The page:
Preview: Yooka-Laylee successfully channels the heart of Banjo-Kazooie
Making spiritual successors is risky business. For starters, you have to please fans of whatever the original source material is, but do so without the branding and name recognition of the original. That’s tough to do on merit alone. Then you’ve also got the issue of starting a new I.P., which is already inherently difficult, and you’re setting yourself up for stiff competition right from the get-go. In the end, it doesn’t always work out. Mighty No. 9 is a testament to that fact.
But now, enter Yooka-Laylee from Playtonic Games. It’s being created by many of the same people that worked on the Banjo-Kazooie and Donkey Kong franchises at Rare, inspiration that is clear in both the name of the game and how it plays. Even though it was funded on Kickstarter, just like Mighty No. 9, it appears to be building towards a much different fate by putting it’s $2.6M to good use.
The last time we saw Yooka-Laylee was at E3 this year, but we didn’t get to go hands-on with it at that time. Luckily, at Day of the Devs in San Francisco last month, we finally got a chance to grab a PS4 controller and came away very impressed.
Return of the 3D Platformer
The 3D platformer as a whole is experiencing a bit of a resurgence as of late. Ratchet & Clank from earlier this year is one of the best titles in the entire franchise and served as a wonderful reboot of the series, and we’ve seen a steady string of new entries on the indie side of things to keep the hope alive. What makes these games so special is the sense of adventure and personality of its characters, combined with an addictive gameplay loop that’s both familiar and fresh at the same time.
As a natural evolution of the sidescrolling platformer games that dominated the 8-bit and 16-bit eras, Super Mario 64 ushered in a new age of 3D gaming and brought with it an evolution of the platformer genre. While they seem simple on the surface – run and jump and explore – they usually contain plenty of depth to keep people coming back for long periods of time.
Yooka-Laylee stars the titular green chameleon, Yooka, who has a calm and measured personality, along with his companion, Laylee, the purple bat that’s a bit feistier. In this manner, even the dynamics of the two main characters share much with the Banjos Kazooies that came before them.
More Than Just Running and Jumping
Luckily, it’s more than just a shameless rip-off of past work. Since Yooka is a chameleon and not a bear like Banjo, he has a very different skillset. For starters, his tongue can extend to eat objects and reach far away items. One example of this in the demo I played involved eating a fire flower, similar to that in Mario, which resulted in me spitting fire from my mouth like a flamethrower.
He can also roll up into a ball for increased speed to travel greater distances, a valuable ability since the levels appear to be large and spread out. It’s unclear quite how many hubs and areas there will be to explore, but in the 15-minutes I spent with the game I only saw a small section of the world that I was running and jumping through.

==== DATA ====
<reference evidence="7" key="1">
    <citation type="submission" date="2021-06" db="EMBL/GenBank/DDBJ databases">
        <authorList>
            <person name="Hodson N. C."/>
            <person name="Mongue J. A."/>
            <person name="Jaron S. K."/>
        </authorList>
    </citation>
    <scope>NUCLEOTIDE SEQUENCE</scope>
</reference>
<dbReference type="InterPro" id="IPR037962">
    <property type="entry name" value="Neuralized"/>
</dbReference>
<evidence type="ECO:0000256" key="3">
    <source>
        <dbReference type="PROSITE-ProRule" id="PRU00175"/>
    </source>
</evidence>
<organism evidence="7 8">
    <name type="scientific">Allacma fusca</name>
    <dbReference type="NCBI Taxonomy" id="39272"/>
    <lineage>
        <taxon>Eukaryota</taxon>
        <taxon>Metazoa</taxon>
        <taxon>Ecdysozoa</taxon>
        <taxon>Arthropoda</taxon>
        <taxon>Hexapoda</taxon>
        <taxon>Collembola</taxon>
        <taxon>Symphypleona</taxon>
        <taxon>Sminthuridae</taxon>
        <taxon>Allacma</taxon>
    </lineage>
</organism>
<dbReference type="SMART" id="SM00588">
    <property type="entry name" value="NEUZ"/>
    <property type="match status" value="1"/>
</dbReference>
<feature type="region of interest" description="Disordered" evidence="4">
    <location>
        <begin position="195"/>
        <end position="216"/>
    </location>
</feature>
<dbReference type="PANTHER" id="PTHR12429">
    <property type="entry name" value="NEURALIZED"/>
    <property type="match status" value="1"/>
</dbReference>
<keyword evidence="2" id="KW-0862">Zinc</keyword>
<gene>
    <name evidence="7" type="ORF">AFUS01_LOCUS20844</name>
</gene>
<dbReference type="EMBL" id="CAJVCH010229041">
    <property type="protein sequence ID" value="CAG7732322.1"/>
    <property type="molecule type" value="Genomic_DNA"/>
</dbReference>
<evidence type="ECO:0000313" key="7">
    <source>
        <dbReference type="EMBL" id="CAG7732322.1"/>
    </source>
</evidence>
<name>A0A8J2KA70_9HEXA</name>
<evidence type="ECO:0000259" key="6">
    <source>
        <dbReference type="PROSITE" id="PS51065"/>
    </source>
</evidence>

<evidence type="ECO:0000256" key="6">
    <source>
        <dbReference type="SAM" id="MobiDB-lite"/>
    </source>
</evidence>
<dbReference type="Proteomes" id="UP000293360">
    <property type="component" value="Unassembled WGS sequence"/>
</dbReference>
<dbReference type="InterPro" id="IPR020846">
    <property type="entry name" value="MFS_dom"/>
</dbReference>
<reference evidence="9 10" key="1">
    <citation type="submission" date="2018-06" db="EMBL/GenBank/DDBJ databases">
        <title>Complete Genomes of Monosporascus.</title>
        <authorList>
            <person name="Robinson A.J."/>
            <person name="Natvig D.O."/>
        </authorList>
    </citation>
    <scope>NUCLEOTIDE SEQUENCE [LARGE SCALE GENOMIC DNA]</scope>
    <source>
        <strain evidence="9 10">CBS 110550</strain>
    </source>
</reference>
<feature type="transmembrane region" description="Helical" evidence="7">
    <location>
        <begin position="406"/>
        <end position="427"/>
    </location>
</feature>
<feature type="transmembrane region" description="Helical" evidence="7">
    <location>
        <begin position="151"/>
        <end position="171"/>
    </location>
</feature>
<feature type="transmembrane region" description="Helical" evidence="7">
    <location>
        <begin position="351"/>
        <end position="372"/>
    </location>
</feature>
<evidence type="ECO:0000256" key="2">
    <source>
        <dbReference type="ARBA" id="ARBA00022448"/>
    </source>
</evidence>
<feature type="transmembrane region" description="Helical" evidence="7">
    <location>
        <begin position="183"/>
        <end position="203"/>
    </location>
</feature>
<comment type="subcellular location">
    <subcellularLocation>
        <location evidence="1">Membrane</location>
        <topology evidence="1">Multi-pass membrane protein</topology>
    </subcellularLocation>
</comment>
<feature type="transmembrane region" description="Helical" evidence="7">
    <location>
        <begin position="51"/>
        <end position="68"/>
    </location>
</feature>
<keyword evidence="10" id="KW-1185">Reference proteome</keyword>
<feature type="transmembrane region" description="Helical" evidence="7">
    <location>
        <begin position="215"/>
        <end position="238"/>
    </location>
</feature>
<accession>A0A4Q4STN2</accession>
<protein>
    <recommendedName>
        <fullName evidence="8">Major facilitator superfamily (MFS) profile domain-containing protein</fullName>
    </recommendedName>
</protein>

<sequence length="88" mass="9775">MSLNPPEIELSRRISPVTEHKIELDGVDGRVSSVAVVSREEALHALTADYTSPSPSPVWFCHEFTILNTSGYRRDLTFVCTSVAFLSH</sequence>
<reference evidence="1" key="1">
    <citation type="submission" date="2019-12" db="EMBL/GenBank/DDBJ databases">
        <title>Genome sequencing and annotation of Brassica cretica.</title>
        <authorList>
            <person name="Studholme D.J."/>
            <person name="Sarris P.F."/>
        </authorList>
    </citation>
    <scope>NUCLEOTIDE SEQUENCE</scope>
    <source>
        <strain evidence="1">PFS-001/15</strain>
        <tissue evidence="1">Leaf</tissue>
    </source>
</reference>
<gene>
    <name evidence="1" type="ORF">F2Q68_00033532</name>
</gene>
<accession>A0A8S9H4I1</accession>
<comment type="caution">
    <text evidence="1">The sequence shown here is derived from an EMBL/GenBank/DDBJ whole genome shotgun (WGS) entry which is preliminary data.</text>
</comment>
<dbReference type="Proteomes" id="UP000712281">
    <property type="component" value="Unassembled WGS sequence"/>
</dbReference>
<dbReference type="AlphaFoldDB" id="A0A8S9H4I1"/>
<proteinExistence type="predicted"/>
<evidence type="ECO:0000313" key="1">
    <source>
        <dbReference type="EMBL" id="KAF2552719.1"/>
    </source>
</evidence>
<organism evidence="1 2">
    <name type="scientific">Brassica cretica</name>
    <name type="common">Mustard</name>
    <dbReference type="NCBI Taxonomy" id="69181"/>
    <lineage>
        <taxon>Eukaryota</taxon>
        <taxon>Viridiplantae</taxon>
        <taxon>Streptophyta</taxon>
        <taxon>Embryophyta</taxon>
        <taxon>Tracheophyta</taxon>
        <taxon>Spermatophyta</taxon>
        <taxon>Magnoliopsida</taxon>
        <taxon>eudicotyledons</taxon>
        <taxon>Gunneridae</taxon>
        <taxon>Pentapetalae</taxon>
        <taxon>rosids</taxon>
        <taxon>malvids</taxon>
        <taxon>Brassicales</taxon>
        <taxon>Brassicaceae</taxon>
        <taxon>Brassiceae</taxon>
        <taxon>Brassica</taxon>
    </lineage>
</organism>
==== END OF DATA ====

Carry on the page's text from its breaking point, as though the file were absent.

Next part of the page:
Using Laylee on my back, I can also let her flap her wings to glide through the air and give me a boost if something is just a bit too far away. All of the mechanics felt familiar to me, someone that grew up devouring games like Mario, Banjo-Kazooie, Jak & Daxter, Crash Bandicoot, Spyro the Dragon, and the countless other iconic series that were birthed from the 3D platforming genre. The most important part of any platforming game is undoubtedly the controls, and the team at Playtonic have managed to strike that perfect balance between not too stiff but not too floaty as well. It felt just right to me.
My favorite part of the short demo I played was a brief section that involved fluttering through the air from platform-to-platform, carefully timing my jumps. Precision, skill, and timing were required, all of which can only be learned. A big part of what makes these games so wonderful isn’t what you can unlock as you progress and become more powerful, but how your own skill level improves as you come to grips with the controls and mechanics of the adventure. Landing those careful jumps in the air, hundreds of feet above the bright, colorful, exaggerated hillsides, gave me an exhilarating sense of freedom that’s mostly absent from modern gaming.
A World of Personality
Yooka-Laylee is a bright spot on the radar; it’s something to look forward to that reminds me of a bygone era. But going beyond that nostalgia, it captures the heart of what makes charming and inventive 3D platforming games so special. They’re adventures about becoming a hero through your own earned greatness, a reward that this little green chameleon and purple bat look poised to take.
It’s still too early to tell for sure if Yooka-Laylee will serve as a return to form for an entire genre that’s been dormant for far too long, or if it will settle into its role as a plucky underdog in a sea of ultra-realistic shooters. Regardless, I’m excited to see where the adventure goes and just how many silly puns are packed into this bright and colorful journey.
Yooka-Laylee is currently slated for an early 2017 release on the PC, PlayStation 4, Xbox One, and Wii U.